AN MP has raised concerns about students returning to York later this month while the coronavirus testing system is on its knees. 

Rachael Maskell MP spoke with Michelle Donelan MP, the Universities Minister to highlight significant concerns about the return of students later this month and the delay in having sufficient testing facilities available.

Last month the Charlie Jeffery, the Vice-Chancellor and President at the University of York, said that both universities could “easily absorb all 500 tests that the council had available each day". 

He also raised issues with the accessibility of getting tests to students, adding that “the university needs the results from tests within 24 hours" and its own testing centre. 

And in meeting with the Minister, the MP for York Central raised the deep concern that the hoped-for testing facilities could take two months to be in place, an issue she also raised with the Health Secretary yesterday.

She put forward suggestions to urge for there to be a deployment of a mobile testing facility until a more permanent walk-in centre was in place ahead of the term commencing.

Ms Maskell also stressed that this must be available for all residents in York, in the light that regular testing is not currently available.

Ms Maskell further asked the Minister to ensure that all universities had additional mental health support available.

She said: "Students will be facing new pressures this year, as jobs will be far less available than usual making finances harder, students could be isolated and away from home for the first time and feel incredibly lonely, and for others, the challenge of the last six months has also taken its toll."

Ms Maskell also took issue with the commencement of the academic year and the impact that this could have on the city. 

The MP stressed that the city needed to feel safe and the impact of the measures taken must be reviewed to ensure that no one feels at risk.

She said: "I am doing everything I can to ensure that York residents and students are kept safe as we enter this next phase of the pandemic.

"The seriousness by which our colleges and universities have taken biosecurity measures demonstrates that they will leave nothing to chance and recognise that this is a difficult time for residents and students. The key to a safe start to the term is the ability to test and contact trace. I have been working with public health professionals to make this case and have placed fresh ideas before the Minister today.

“Many students will also be ‘shielding’ and will have underlying health conditions. It is important that universities are supported to meet their additional needs as they start this academic year.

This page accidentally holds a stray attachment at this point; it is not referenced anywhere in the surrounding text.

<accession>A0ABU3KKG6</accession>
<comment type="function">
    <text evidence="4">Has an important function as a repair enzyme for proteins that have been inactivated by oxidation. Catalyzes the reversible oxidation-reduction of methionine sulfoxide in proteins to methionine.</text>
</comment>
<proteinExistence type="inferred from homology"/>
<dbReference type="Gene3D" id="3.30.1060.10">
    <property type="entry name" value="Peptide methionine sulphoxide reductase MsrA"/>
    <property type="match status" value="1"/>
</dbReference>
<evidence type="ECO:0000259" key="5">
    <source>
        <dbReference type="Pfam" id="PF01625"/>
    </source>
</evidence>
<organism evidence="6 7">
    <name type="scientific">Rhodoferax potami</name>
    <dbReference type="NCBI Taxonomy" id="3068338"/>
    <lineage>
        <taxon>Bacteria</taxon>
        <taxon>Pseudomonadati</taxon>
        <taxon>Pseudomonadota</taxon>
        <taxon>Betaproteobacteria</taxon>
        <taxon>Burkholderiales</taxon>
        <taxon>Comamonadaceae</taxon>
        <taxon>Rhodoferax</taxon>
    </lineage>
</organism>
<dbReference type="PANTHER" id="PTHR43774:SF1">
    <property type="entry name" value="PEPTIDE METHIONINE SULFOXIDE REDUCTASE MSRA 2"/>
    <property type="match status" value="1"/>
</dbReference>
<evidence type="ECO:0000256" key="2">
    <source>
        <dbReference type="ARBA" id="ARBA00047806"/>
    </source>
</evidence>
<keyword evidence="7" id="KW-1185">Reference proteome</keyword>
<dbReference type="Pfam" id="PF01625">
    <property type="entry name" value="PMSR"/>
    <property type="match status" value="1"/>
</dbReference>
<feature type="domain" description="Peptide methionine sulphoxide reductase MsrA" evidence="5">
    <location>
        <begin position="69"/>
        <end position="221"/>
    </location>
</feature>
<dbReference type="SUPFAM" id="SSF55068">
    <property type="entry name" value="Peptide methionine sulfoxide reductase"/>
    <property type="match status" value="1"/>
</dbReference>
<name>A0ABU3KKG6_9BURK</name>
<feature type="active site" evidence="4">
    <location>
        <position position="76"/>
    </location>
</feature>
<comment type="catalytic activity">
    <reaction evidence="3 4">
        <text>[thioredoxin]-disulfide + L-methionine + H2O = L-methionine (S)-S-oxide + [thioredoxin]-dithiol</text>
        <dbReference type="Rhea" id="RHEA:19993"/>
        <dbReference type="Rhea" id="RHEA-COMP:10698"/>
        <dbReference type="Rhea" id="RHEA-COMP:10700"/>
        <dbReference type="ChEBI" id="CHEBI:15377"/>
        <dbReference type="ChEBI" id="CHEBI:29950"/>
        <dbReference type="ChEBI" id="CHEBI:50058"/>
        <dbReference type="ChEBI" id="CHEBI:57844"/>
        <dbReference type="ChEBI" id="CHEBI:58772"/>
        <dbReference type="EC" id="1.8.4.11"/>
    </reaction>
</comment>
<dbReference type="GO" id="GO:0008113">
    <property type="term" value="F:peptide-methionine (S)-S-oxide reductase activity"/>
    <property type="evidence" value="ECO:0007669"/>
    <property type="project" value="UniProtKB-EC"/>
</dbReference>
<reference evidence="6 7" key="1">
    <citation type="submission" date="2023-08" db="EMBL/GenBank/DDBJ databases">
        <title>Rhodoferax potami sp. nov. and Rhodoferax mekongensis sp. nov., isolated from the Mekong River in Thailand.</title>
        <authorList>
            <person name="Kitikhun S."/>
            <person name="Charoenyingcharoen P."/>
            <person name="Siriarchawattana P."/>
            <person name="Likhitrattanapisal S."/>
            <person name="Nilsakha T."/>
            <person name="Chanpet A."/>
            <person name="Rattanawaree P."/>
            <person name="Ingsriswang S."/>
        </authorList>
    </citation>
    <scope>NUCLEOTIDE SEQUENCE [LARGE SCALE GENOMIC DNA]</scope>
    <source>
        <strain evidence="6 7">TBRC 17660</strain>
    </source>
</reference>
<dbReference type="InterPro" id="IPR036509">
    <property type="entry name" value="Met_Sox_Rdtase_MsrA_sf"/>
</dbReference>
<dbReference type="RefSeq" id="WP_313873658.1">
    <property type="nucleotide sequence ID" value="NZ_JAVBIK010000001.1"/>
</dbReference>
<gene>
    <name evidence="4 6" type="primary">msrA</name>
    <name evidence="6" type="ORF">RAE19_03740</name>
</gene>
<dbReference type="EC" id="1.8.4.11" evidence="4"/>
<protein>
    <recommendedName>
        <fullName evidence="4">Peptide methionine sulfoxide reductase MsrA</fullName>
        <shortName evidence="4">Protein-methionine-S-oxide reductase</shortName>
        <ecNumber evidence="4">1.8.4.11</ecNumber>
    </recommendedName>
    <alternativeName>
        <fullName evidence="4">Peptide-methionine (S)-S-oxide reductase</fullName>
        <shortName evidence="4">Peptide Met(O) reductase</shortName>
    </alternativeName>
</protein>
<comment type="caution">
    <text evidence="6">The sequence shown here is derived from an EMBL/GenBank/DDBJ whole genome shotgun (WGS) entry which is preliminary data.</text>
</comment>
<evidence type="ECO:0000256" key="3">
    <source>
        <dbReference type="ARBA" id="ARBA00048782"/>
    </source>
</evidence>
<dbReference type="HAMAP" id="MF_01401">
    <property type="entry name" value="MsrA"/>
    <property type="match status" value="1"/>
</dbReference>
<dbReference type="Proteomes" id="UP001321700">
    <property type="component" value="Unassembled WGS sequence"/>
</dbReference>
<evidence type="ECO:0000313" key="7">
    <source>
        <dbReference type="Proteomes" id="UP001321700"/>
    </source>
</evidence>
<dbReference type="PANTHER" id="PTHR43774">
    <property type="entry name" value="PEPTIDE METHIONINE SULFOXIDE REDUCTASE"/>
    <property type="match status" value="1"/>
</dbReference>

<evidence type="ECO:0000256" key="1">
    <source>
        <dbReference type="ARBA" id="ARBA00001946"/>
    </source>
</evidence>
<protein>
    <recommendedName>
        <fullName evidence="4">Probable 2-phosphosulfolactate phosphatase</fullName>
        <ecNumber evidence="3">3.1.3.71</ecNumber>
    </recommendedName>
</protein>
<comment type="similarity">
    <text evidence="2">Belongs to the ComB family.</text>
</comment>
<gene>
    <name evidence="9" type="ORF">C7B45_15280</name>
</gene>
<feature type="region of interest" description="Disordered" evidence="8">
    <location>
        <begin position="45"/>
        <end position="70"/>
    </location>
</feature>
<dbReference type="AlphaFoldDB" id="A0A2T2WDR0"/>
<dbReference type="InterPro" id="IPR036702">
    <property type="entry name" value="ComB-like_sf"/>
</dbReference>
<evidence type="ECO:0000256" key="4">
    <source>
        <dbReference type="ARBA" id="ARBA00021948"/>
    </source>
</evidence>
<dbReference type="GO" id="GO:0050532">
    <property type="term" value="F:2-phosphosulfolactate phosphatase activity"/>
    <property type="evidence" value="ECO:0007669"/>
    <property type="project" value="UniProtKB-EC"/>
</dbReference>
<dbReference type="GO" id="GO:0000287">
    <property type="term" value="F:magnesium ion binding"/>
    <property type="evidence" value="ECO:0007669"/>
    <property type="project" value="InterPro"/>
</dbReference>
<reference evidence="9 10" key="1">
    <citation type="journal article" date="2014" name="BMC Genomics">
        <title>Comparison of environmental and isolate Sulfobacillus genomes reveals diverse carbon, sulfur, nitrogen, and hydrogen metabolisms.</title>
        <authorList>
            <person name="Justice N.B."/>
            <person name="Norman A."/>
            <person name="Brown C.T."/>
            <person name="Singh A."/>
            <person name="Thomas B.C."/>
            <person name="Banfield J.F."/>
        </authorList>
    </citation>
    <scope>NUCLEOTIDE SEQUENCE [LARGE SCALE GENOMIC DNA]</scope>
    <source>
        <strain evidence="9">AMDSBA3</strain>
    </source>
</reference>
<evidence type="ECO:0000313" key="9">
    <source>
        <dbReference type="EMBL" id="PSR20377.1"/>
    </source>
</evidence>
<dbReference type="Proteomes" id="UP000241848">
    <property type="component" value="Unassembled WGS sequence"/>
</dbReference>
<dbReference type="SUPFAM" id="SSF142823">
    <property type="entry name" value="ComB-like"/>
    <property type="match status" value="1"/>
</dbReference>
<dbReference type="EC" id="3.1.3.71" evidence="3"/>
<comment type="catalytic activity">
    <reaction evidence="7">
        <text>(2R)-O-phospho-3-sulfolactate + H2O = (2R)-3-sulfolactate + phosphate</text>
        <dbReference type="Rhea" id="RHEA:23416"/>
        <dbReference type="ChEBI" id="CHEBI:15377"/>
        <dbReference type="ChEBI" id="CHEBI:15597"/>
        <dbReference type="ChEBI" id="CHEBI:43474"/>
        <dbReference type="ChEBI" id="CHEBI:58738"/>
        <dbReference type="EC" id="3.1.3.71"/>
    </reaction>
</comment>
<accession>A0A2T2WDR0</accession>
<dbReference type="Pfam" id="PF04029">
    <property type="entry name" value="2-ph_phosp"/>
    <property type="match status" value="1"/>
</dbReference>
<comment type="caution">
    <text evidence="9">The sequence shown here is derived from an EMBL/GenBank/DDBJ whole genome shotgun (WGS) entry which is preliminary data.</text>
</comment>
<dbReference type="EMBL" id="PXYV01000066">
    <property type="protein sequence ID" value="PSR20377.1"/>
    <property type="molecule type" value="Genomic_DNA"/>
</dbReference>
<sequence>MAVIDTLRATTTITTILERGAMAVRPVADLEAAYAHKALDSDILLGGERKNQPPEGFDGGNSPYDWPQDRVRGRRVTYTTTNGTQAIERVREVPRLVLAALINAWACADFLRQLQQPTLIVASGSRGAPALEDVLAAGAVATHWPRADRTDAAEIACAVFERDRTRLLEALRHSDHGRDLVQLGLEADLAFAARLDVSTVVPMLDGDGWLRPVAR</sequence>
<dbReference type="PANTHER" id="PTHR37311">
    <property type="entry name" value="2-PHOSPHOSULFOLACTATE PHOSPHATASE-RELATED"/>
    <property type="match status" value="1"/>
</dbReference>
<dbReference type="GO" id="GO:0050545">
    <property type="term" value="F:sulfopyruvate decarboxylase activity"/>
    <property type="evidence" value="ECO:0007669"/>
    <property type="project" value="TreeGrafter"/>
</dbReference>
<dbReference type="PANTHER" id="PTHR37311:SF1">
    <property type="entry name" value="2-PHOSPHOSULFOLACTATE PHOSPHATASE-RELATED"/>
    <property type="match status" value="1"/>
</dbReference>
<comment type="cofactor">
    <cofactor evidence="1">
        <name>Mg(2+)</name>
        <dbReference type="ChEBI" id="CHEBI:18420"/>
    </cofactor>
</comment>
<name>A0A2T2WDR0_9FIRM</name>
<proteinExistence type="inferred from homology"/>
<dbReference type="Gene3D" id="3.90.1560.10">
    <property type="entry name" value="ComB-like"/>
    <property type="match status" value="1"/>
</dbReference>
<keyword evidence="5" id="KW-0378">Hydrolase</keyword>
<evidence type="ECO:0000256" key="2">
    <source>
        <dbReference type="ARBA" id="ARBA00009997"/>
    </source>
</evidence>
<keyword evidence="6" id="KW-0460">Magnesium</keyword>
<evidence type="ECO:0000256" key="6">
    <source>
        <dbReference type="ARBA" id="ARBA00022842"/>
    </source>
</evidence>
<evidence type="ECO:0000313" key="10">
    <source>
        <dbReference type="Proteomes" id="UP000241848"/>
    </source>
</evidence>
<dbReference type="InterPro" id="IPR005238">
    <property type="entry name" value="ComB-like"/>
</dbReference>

“The Minister, in response, said that should there be an outbreak of infection then the Local Resilience Forum will be able to deploy a mobile testing facility, however, this is too little too late.

"I will be relentless in making the case at every opportunity for York residents and incoming students to be able to access testing. I know that with the start of the school year, already there is significant pressure on the system, but the Government have also failed to ensure that there was resilience built into their test and trace capacity." 

"This is unacceptable, not least at a time when Covid-19 infection rates are doubling every week.”

Universities Minister Michelle Donelan said:“This is a challenging time for us all, and I recognise that some residents in university towns and cities such as York, may feel nervous ahead of the start of the academic term.

“But I want to reassure the people of York that every effort is being made by the Government and universities to ensure that students return to campus as safely and sensibly as possible.

“We have already seen a mammoth effort from universities with a host of protective measures being put in place, such as limiting travel into campus, staggering class times over extended days, and reinforcing hand hygiene, to keep students and local residents as safe as we can during this time.

“But I have been clear that health advice only works if we all follow it and I am urging students, just like the wider public, to do their bit and act responsibly. I have faith in students that they will follow the guidance and by doing so protect their family, friends and local communities, and ensure campuses can remain open.”